The big-budget schools aren't afraid to spend -- in part because they can -- and the results are usually positive.
Except in eastern Alabama.
Six of the nation's seven schools with athletic department expenses topping the $100 million mark have a combined record of 37-6 this season -- Florida (7-0), Alabama (7-0), Ohio State (8-0), Texas (5-2), Michigan (5-2) and Penn State (5-2). The expense data is from USA Today, which detailed revenues and expenses at Division-I public schools from 2006-11.
And then there's the seventh school, Auburn, which is setting a bad precedent in the "Fun with Numbers" Wins-to-Expenses ratios.
Below are examples of five schools that either pay stomach-churning interest rates on wins or are finding Tiffany's jewelry at the flea market. Strength of schedule does not affect the bottom line in this case. Maybe we'll tweak the formula at a later date.
$100.5 million: The Wins-to-Expenses ratio for Auburn. That's one win, $100.5 million in expenses. The Tigers have the third-highest expense margin in the Southeastern Conference, behind Florida ($107.2 million) and rival Alabama ($105.1 million). Those two programs have seven wins apiece, clearly a return on investment. Auburn has enough tradition/booster base to survive a season like this, but revenues of nearly $104 million rarely result in one win by late October.
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Right now, Auburn is like the startup restaurant that rents a 25,000-square-foot space for what should be a taco truck.
$7.37 million: Wins-to-Expenses ratio for Mississippi State. Seven wins, $51.6 million. Coach Dan Mullen and athletic director Scott Stricklin know how to run a business -- keep overhead low, put out a solid product and count the satisfied customers. If Mississippi State keeps winning big, that budget will continue to rise. In August, the Bulldogs finalized a $75 million renovation plan for Davis-Wade Stadium.
$26.7 million: W-to-E ratio for Texas. Five wins, $133.7 million. Hard to argue with a Texas business model that corrals $150.3 million in revenue, more than anybody in college football. And the Longhorns' W-to-E ratio is reasonable on the national scale. But we all know that 63-21 loss to Oklahoma should knock down this value by at least an additional $5 million. The ratio is steady, but the stock is plummeting. A shaky 2012 business model, to be sure.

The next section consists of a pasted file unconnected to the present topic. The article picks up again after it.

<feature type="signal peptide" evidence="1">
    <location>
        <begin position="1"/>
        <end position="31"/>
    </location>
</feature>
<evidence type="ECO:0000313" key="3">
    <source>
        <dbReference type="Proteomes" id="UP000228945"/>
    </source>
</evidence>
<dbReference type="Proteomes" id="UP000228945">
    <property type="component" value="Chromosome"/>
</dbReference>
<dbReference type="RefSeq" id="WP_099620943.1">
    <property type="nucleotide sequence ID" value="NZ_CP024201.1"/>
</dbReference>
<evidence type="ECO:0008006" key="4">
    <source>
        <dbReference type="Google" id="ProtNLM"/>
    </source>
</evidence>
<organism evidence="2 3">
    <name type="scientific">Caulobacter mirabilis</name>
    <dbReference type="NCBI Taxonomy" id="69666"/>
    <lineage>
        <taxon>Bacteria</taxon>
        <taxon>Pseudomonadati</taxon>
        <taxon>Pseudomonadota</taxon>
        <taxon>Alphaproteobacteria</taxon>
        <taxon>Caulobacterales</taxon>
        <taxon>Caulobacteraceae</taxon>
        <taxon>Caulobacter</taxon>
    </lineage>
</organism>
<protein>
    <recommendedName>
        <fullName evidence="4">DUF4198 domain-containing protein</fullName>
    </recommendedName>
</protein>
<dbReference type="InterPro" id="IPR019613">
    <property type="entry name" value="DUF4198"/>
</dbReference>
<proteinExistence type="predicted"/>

$32.5 million: W-to-E ratio for Tennessee. Three wins, $97.6 million. The Vols' sizable budget is still a little jarring considering the program hasn't won more than seven games since 2007. That's where six national titles and a healthy donor base kicks in. Clearly Tennessee needs this number to improve, which is still a possibility for the fighting Dooleys entering this week's matchup with reeling South Carolina.
$2.9 million: W-to-E ratio for Louisiana Tech. Six wins, $17.1 million. Bravo, Sonny Dykes and the Bulldogs. This is like the low-budget Internet startup that never makes billions but doesn't have to, relying on low costs and a reliable product to turn a comfortable profit. Louisiana Tech has a reported revenue stream of $17.1 million, but that could be on the rise after this season.
108: Margin of victory for Oklahoma in its past three games (156-48 over Texas Tech, Texas, Kansas). Would love to see a Kansas State-Oklahoma rematch (which we won't since there is no Big 12 title game). The Sooners are clearly a different team since that 24-19 loss to the Wildcats on Sept. 22. Blake "Belldozer" Bell is scoring on less than every fourth rush (eight touchdowns on 31 touches), and quarterback Landry Jones is starting to look comfortable.
699: Number of days since Alabama gave up more than 14 points to a Football Bowl Subdivision opponent. Auburn scored 28 in a Nov. 26, 2010, win. FCS opponent Georgia Southern curiously scored 21 points on the Tide on Nov. 19, 2011. That number should increase after Saturday. Expect the Mississippi State-Alabama showdown to be low-scoring Saturday night in Tuscaloosa.
17: Number of tackles for a loss for Texas A&M defensive lineman Damontre Moore, the national leader by 2½. Georgia linebacker Jarvis Jones and South Carolina defensive end Jadeveon Clowney garner the most attention as vaunted SEC pass rushers, but Moore is legit. Deserves the shout-out.